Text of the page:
Plastic packaging waste tax could raise billions, Australia Institute research finds

New research from the Australia Institute shows a European Union-style tax on plastic packaging could raise nearly $1.5 billion each year.

The analysis finds the federal government could raise $1,300 per tonne of ‘virgin’ or un-recycled plastic through a levy on businesses that import or manufacture plastic packaging. 

“Australia is facing a growing tsunami of plastic waste and is expected to miss every recycling target it has set,” the Australia Institute’s Circular Economy & Waste Program Director Nina Gbor said.

“We’re recovering less than a fifth of the plastic waste used each year, with consumption expected to more than double to nearly 10 billion tonnes by 2050. 

“If recycling was the solution to the plastic waste crisis, it would have been solved by now. Instead, it just encourages the production and consumption of even more waste that is choking our landfill and oceans. 

“Unless we drastically reduce or gradually phase out plastics altogether, in favour of compostable materials, this plastic waste problem will continue to grow.”

The plastic tax is an initiative designed to create economic incentives for businesses and consumers to reduce their reliance on single-use plastics.

It encourages manufacturers and brand owners to explore alternative packaging materials for their products.

An EU levy introduced in 2021 requires member states to pay €800 per tonne of plastic packaging waste that is not recycled.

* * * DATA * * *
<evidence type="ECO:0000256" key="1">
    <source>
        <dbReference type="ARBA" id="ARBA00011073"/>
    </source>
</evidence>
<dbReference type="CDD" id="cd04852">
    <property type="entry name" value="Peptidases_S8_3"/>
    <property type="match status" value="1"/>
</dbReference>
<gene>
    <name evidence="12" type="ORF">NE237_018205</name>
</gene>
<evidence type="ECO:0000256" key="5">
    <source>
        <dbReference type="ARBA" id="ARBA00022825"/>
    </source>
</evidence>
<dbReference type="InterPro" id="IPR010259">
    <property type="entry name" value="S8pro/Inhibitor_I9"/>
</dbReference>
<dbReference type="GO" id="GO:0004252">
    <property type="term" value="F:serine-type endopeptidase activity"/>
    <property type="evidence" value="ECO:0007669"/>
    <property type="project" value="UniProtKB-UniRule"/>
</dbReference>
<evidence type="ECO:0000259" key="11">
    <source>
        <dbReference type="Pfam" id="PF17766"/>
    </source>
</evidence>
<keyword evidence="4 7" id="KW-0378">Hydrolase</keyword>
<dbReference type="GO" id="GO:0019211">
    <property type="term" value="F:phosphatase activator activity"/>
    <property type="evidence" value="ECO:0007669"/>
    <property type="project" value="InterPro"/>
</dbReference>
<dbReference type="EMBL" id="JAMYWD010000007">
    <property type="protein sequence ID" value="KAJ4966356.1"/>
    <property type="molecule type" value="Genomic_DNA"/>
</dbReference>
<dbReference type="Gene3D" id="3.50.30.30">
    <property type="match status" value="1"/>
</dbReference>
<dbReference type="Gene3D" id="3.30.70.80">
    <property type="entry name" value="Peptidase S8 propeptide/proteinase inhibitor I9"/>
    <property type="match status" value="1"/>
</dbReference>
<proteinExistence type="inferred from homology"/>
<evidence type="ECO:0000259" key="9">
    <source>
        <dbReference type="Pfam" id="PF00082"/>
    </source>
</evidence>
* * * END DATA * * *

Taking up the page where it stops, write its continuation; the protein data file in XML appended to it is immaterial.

In Australian dollars, that equates to $1,300 per tonne. Given Australians go through 1.121 million tonnes of ‘virgin’ plastic packaging waste a year, the federal government could raise $1.46 billion through a user-pays levy.

Voters polled by the Australia Institute backed stronger measures to crack down on plastic waste.

Of the 1,002 people surveyed, 85% support legislated waste reduction targets for producers, suppliers and retailers. 

A similar proportion back laws requiring plastic products to contain recycled material, while 78% endorse a ban on plastics that cannot be recycled in the curbside bin. 

“We know that Australians support tougher action to curb plastic waste, and that taxes and schemes requiring producers to fund the collection and recycling of plastic they produce are working overseas,” Gbor said.

“Australia’s plastic consumption is increasing, not falling. The government needed to act yesterday and should start by following the EU’s lead.”

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